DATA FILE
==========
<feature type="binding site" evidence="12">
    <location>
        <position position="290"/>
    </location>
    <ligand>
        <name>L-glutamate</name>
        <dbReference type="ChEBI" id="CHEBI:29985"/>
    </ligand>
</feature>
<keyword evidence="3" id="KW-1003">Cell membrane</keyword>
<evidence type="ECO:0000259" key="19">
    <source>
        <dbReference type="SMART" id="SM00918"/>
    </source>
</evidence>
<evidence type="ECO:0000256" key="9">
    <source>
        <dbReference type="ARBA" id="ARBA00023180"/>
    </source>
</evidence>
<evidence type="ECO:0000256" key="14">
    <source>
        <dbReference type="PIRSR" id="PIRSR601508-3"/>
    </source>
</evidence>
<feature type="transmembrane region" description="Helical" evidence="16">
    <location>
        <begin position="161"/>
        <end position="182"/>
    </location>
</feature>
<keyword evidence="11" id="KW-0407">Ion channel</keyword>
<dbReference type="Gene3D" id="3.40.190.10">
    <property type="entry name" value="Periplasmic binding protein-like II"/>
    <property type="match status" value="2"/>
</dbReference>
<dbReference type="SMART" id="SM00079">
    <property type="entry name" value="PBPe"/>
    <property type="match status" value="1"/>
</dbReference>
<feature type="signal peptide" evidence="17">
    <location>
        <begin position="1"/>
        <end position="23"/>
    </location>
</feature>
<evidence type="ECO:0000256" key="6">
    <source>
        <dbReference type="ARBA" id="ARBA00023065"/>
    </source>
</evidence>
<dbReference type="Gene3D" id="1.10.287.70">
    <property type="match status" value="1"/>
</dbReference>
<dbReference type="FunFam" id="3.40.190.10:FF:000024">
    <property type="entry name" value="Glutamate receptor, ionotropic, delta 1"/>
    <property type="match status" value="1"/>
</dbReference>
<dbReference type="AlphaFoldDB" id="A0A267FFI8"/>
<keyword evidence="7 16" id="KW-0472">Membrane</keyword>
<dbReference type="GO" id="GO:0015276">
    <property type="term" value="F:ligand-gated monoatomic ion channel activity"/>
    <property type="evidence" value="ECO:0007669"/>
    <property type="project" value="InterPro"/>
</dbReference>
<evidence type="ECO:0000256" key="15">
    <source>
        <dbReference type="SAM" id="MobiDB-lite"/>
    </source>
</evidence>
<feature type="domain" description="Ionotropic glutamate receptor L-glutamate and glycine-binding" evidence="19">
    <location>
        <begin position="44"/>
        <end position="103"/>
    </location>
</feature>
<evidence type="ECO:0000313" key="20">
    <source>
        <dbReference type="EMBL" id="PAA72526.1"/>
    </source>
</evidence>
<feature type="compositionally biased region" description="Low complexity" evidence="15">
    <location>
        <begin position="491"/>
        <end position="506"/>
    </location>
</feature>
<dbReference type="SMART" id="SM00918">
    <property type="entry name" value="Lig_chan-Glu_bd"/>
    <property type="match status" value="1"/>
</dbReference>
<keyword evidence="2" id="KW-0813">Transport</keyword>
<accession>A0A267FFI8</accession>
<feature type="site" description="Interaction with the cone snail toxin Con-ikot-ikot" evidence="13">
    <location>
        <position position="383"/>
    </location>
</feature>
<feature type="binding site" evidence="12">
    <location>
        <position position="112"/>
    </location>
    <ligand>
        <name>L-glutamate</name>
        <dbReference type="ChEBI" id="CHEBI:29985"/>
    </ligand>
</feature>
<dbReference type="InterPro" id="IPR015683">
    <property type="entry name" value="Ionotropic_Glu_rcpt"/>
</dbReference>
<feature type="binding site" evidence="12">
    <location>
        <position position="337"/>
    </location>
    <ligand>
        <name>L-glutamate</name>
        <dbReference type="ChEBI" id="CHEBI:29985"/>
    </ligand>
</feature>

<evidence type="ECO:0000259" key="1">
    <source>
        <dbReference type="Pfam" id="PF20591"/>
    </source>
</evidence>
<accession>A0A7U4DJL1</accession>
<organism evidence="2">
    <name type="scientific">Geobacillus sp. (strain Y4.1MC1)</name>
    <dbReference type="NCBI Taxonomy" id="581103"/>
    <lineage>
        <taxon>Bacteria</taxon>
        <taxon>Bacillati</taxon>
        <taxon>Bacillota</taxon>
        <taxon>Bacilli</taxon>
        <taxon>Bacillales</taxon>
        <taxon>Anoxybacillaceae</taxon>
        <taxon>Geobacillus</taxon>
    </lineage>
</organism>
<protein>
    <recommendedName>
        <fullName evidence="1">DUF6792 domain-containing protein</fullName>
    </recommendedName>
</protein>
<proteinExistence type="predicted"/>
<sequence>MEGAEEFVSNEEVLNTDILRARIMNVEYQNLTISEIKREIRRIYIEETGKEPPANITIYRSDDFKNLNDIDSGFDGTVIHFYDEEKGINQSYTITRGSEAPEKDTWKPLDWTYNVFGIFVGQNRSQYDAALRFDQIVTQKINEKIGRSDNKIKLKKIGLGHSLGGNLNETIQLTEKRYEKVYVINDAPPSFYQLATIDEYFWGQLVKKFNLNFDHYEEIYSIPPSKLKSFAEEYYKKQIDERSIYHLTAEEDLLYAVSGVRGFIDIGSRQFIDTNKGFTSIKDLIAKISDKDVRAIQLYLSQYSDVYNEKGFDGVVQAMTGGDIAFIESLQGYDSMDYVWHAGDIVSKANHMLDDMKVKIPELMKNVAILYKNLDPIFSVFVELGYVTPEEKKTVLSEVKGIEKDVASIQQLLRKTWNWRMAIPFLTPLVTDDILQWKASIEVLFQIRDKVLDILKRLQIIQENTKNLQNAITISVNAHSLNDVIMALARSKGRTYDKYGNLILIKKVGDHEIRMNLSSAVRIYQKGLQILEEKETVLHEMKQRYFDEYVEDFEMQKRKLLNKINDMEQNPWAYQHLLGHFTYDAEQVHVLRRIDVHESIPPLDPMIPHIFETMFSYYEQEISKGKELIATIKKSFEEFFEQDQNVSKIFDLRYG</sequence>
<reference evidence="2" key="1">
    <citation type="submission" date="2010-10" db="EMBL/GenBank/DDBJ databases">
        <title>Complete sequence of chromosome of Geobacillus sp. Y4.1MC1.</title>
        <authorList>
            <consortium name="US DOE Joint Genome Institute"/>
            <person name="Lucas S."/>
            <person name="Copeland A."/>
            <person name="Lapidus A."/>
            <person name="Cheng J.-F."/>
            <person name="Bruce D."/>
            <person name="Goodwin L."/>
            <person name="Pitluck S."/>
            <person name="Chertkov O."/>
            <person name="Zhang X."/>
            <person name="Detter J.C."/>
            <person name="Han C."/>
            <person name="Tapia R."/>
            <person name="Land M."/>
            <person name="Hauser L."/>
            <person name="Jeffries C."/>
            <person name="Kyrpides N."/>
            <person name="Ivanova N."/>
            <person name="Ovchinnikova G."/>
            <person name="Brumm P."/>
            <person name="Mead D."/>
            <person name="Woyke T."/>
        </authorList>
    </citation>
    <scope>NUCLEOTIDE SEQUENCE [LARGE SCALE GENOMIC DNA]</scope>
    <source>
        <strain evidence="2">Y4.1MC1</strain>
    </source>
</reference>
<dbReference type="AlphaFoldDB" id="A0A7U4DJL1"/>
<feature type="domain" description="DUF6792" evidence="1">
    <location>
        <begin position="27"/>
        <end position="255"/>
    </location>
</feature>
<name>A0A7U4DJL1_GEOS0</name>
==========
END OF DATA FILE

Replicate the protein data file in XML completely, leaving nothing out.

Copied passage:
<feature type="binding site" evidence="12">
    <location>
        <position position="290"/>
    </location>
    <ligand>
        <name>L-glutamate</name>
        <dbReference type="ChEBI" id="CHEBI:29985"/>
    </ligand>
</feature>
<keyword evidence="3" id="KW-1003">Cell membrane</keyword>
<evidence type="ECO:0000259" key="19">
    <source>
        <dbReference type="SMART" id="SM00918"/>
    </source>
</evidence>
<evidence type="ECO:0000256" key="9">
    <source>
        <dbReference type="ARBA" id="ARBA00023180"/>
    </source>
</evidence>
<evidence type="ECO:0000256" key="14">
    <source>
        <dbReference type="PIRSR" id="PIRSR601508-3"/>
    </source>
</evidence>
<feature type="transmembrane region" description="Helical" evidence="16">
    <location>
        <begin position="161"/>
        <end position="182"/>
    </location>
</feature>
<keyword evidence="11" id="KW-0407">Ion channel</keyword>
<dbReference type="Gene3D" id="3.40.190.10">
    <property type="entry name" value="Periplasmic binding protein-like II"/>
    <property type="match status" value="2"/>
</dbReference>
<dbReference type="SMART" id="SM00079">
    <property type="entry name" value="PBPe"/>
    <property type="match status" value="1"/>
</dbReference>
<feature type="signal peptide" evidence="17">
    <location>
        <begin position="1"/>
        <end position="23"/>
    </location>
</feature>
<evidence type="ECO:0000256" key="6">
    <source>
        <dbReference type="ARBA" id="ARBA00023065"/>
    </source>
</evidence>
<dbReference type="Gene3D" id="1.10.287.70">
    <property type="match status" value="1"/>
</dbReference>
<dbReference type="FunFam" id="3.40.190.10:FF:000024">
    <property type="entry name" value="Glutamate receptor, ionotropic, delta 1"/>
    <property type="match status" value="1"/>
</dbReference>
<dbReference type="AlphaFoldDB" id="A0A267FFI8"/>
<keyword evidence="7 16" id="KW-0472">Membrane</keyword>
<dbReference type="GO" id="GO:0015276">
    <property type="term" value="F:ligand-gated monoatomic ion channel activity"/>
    <property type="evidence" value="ECO:0007669"/>
    <property type="project" value="InterPro"/>
</dbReference>
<evidence type="ECO:0000256" key="15">
    <source>
        <dbReference type="SAM" id="MobiDB-lite"/>
    </source>
</evidence>
<feature type="domain" description="Ionotropic glutamate receptor L-glutamate and glycine-binding" evidence="19">
    <location>
        <begin position="44"/>
        <end position="103"/>
    </location>
</feature>
<evidence type="ECO:0000313" key="20">
    <source>
        <dbReference type="EMBL" id="PAA72526.1"/>
    </source>
</evidence>
<feature type="compositionally biased region" description="Low complexity" evidence="15">
    <location>
        <begin position="491"/>
        <end position="506"/>
    </location>
</feature>
<dbReference type="SMART" id="SM00918">
    <property type="entry name" value="Lig_chan-Glu_bd"/>
    <property type="match status" value="1"/>
</dbReference>
<keyword evidence="2" id="KW-0813">Transport</keyword>
<accession>A0A267FFI8</accession>
<feature type="site" description="Interaction with the cone snail toxin Con-ikot-ikot" evidence="13">
    <location>
        <position position="383"/>
    </location>
</feature>
<feature type="binding site" evidence="12">
    <location>
        <position position="112"/>
    </location>
    <ligand>
        <name>L-glutamate</name>
        <dbReference type="ChEBI" id="CHEBI:29985"/>
    </ligand>
</feature>
<dbReference type="InterPro" id="IPR015683">
    <property type="entry name" value="Ionotropic_Glu_rcpt"/>
</dbReference>
<feature type="binding site" evidence="12">
    <location>
        <position position="337"/>
    </location>
    <ligand>
        <name>L-glutamate</name>
        <dbReference type="ChEBI" id="CHEBI:29985"/>
    </ligand>
</feature>

<evidence type="ECO:0000259" key="1">
    <source>
        <dbReference type="Pfam" id="PF20591"/>
    </source>
</evidence>
<accession>A0A7U4DJL1</accession>
<organism evidence="2">
    <name type="scientific">Geobacillus sp. (strain Y4.1MC1)</name>
    <dbReference type="NCBI Taxonomy" id="581103"/>
    <lineage>
        <taxon>Bacteria</taxon>
        <taxon>Bacillati</taxon>
        <taxon>Bacillota</taxon>
        <taxon>Bacilli</taxon>
        <taxon>Bacillales</taxon>
        <taxon>Anoxybacillaceae</taxon>
        <taxon>Geobacillus</taxon>
    </lineage>
</organism>
<protein>
    <recommendedName>
        <fullName evidence="1">DUF6792 domain-containing protein</fullName>
    </recommendedName>
</protein>
<proteinExistence type="predicted"/>
<sequence>MEGAEEFVSNEEVLNTDILRARIMNVEYQNLTISEIKREIRRIYIEETGKEPPANITIYRSDDFKNLNDIDSGFDGTVIHFYDEEKGINQSYTITRGSEAPEKDTWKPLDWTYNVFGIFVGQNRSQYDAALRFDQIVTQKINEKIGRSDNKIKLKKIGLGHSLGGNLNETIQLTEKRYEKVYVINDAPPSFYQLATIDEYFWGQLVKKFNLNFDHYEEIYSIPPSKLKSFAEEYYKKQIDERSIYHLTAEEDLLYAVSGVRGFIDIGSRQFIDTNKGFTSIKDLIAKISDKDVRAIQLYLSQYSDVYNEKGFDGVVQAMTGGDIAFIESLQGYDSMDYVWHAGDIVSKANHMLDDMKVKIPELMKNVAILYKNLDPIFSVFVELGYVTPEEKKTVLSEVKGIEKDVASIQQLLRKTWNWRMAIPFLTPLVTDDILQWKASIEVLFQIRDKVLDILKRLQIIQENTKNLQNAITISVNAHSLNDVIMALARSKGRTYDKYGNLILIKKVGDHEIRMNLSSAVRIYQKGLQILEEKETVLHEMKQRYFDEYVEDFEMQKRKLLNKINDMEQNPWAYQHLLGHFTYDAEQVHVLRRIDVHESIPPLDPMIPHIFETMFSYYEQEISKGKELIATIKKSFEEFFEQDQNVSKIFDLRYG</sequence>
<reference evidence="2" key="1">
    <citation type="submission" date="2010-10" db="EMBL/GenBank/DDBJ databases">
        <title>Complete sequence of chromosome of Geobacillus sp. Y4.1MC1.</title>
        <authorList>
            <consortium name="US DOE Joint Genome Institute"/>
            <person name="Lucas S."/>
            <person name="Copeland A."/>
            <person name="Lapidus A."/>
            <person name="Cheng J.-F."/>
            <person name="Bruce D."/>
            <person name="Goodwin L."/>
            <person name="Pitluck S."/>
            <person name="Chertkov O."/>
            <person name="Zhang X."/>
            <person name="Detter J.C."/>
            <person name="Han C."/>
            <person name="Tapia R."/>
            <person name="Land M."/>
            <person name="Hauser L."/>
            <person name="Jeffries C."/>
            <person name="Kyrpides N."/>
            <person name="Ivanova N."/>
            <person name="Ovchinnikova G."/>
            <person name="Brumm P."/>
            <person name="Mead D."/>
            <person name="Woyke T."/>
        </authorList>
    </citation>
    <scope>NUCLEOTIDE SEQUENCE [LARGE SCALE GENOMIC DNA]</scope>
    <source>
        <strain evidence="2">Y4.1MC1</strain>
    </source>
</reference>
<dbReference type="AlphaFoldDB" id="A0A7U4DJL1"/>
<feature type="domain" description="DUF6792" evidence="1">
    <location>
        <begin position="27"/>
        <end position="255"/>
    </location>
</feature>
<name>A0A7U4DJL1_GEOS0</name>